Kellyanne Conway
White House Counselor to the President Kellyanne Conway talks with reporters during 'Regional Media Day' at the White House in Washington, D.C., July 25, 2017. Getty Images

Things got heated between the counsellor to President Donald Trump, Kellyanne Conway, and CNN's Chris Cuomo Wednesday night during a debate on Hurricane Harvey, which included a discussion on how the president would avoid the pitfalls that occurred during the former administration’s efforts to pass a relief bill after Superstorm Sandy.

Conway's defense of the administration's response to the hurricane, had some Twitter users up in arms, as they accused her of being "Trump's tool of distraction."

The pair, known for their marathon interviews on the news channel, went back and forth during the discussion, and Conway spoke how the administration was trying to provide relief to victims and hoped the Congress would not indulge in playing politics when it came to issuing funds for the affected.

Cuomo brought up the fact that the Republicans did the same thing following Sandy, when the Obama administration tried to a pass the relief bill.

“We hope it will be bipartisan in nature,” Conway responded to Cuomo's concern. “So few things in this city have been since we arrived in January. We can’t seem to get many Democrats at the table for big, meaningful initiatives and that’s very disappointing.”

While Conway was stressing the administration's efforts to help the victims, Cuomo asked how the Republicans would get the emergency funds approved by the Congress, citing that Trump might need to make a choice between funds for his border wall or disaster relief.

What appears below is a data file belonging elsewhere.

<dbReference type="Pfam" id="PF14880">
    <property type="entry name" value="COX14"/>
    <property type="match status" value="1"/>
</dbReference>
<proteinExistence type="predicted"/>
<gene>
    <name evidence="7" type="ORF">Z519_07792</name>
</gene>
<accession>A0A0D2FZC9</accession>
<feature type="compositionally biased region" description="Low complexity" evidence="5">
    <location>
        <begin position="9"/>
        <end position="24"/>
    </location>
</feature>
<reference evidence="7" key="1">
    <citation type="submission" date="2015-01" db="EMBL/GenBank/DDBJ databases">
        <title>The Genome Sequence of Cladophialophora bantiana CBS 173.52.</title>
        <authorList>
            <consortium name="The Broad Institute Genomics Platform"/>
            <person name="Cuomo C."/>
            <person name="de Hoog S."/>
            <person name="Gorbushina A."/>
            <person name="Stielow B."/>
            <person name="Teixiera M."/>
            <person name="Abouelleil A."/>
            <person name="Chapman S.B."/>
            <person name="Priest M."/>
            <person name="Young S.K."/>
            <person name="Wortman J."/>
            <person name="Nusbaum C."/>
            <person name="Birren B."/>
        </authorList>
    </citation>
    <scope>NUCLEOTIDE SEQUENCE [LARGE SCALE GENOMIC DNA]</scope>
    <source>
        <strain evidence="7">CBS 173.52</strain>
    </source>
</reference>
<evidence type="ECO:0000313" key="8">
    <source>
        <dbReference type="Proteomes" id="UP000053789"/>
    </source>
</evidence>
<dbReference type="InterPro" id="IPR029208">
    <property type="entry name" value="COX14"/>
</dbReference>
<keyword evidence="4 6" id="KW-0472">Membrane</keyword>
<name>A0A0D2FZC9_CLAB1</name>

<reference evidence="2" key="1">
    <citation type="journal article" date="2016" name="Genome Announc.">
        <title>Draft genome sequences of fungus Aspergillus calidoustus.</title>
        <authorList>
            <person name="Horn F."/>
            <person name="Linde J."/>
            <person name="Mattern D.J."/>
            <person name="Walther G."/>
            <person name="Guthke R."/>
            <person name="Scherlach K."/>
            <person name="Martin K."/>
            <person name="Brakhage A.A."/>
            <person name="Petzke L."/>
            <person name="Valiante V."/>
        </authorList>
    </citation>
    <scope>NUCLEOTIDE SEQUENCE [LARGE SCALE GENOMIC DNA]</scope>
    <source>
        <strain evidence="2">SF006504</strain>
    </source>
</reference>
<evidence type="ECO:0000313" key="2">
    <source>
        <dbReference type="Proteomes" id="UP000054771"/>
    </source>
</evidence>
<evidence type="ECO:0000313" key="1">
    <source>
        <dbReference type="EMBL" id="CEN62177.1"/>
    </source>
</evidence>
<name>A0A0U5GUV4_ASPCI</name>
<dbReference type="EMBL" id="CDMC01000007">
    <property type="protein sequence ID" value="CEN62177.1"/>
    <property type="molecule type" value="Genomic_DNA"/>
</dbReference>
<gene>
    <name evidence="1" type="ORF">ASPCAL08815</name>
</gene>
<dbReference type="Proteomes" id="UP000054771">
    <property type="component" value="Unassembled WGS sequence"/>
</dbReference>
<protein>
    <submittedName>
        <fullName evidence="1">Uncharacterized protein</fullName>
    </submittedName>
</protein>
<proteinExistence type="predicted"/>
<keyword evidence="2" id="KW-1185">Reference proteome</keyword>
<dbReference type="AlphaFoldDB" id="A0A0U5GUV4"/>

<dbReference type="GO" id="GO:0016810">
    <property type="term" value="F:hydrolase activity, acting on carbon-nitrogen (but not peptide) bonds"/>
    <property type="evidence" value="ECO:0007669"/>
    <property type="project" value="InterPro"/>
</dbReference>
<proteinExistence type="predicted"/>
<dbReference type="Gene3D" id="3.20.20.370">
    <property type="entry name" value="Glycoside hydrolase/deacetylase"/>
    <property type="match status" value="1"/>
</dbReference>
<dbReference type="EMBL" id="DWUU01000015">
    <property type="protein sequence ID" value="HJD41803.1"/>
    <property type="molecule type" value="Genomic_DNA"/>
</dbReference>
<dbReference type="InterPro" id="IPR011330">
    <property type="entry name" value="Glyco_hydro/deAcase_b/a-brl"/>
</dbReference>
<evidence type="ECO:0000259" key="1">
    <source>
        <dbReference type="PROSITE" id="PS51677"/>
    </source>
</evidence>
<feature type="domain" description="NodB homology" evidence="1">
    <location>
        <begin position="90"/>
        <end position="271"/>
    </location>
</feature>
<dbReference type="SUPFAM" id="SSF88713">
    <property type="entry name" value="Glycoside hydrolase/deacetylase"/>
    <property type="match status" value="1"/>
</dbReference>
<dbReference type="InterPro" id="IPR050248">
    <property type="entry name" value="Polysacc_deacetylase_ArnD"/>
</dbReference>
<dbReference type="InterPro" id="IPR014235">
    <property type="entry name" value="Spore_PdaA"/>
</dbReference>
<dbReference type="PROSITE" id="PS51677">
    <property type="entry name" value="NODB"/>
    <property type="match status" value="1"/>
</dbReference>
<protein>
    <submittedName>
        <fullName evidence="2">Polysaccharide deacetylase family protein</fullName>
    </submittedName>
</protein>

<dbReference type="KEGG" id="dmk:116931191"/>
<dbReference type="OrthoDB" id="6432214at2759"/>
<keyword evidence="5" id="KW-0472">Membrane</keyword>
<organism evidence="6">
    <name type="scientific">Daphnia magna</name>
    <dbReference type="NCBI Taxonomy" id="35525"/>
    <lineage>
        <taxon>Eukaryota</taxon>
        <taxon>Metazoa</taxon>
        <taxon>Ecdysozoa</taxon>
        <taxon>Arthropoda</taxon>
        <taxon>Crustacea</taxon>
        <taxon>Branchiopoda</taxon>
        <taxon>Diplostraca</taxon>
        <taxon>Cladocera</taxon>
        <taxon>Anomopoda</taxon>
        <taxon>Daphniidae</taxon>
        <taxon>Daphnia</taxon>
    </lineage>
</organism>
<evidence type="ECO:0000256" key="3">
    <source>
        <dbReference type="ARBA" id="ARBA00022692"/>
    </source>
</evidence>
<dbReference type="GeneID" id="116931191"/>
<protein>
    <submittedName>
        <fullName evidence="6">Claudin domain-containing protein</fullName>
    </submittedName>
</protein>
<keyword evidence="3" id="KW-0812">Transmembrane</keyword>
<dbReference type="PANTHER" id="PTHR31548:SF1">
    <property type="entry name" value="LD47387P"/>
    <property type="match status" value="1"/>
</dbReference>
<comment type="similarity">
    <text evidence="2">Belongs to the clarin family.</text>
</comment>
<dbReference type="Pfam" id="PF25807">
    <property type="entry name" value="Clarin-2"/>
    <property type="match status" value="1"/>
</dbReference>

“Well, Chris, that’s not very fair,” Conway responded. “And I heard you three times in a row get the same sound bite out, so let me reply in kind.”

After a bit of this, Cuomo shifted the topic to climate change and its impact on floods and storms, like the one being currently witnessed in Texas.

“One of the themes that's coming out of this, and it's not a discussion just to have now, but certainly in the weeks and months as we move forward, is whether or not what happened in Harvey and why it's happening and why these storms happen open up a discussion about the role of climate change,” Cuomo said, a bit tentatively. “Is the president, is the administration, open to that conversation?”

Conway appeared to be infuriated by the query, saying it was not the right time to discuss such things when people are suffering and needed help.

“Chris, we're trying to help the people whose lives are literally underwater, and you want to have a conversation about climate change?” she said.

She added, “I mean, that is — I’m not going to engage in that right now.”

When Cuomo said he was assuming the answer to his question to be no, Conway said, “No, I didn't say that, Chris, you don't need to put words in my mouth.”

Chris responded saying she did "berate" him for just asking the question.

In response, Conway said she was simply “exposing the irony” of the conversation and accused Cuomo of playing “amateur climatologist,” while she said she would like to play “professional helper of those in need.”

She then added, “I'm going to focus on them in the short-term, perhaps the long-term, because I literally see people, I see pregnant women, including on your channel, who are in need, who say they're shivering or their kids or hungry,” likely referring to a Houston survivor whose confrontation with a CNN reporter went viral this week.

“Good, you should,” Cuomo said. “But it doesn't mean you do that to the exclusion to the question of why storms happen. At some point, that could be part of the conversation.”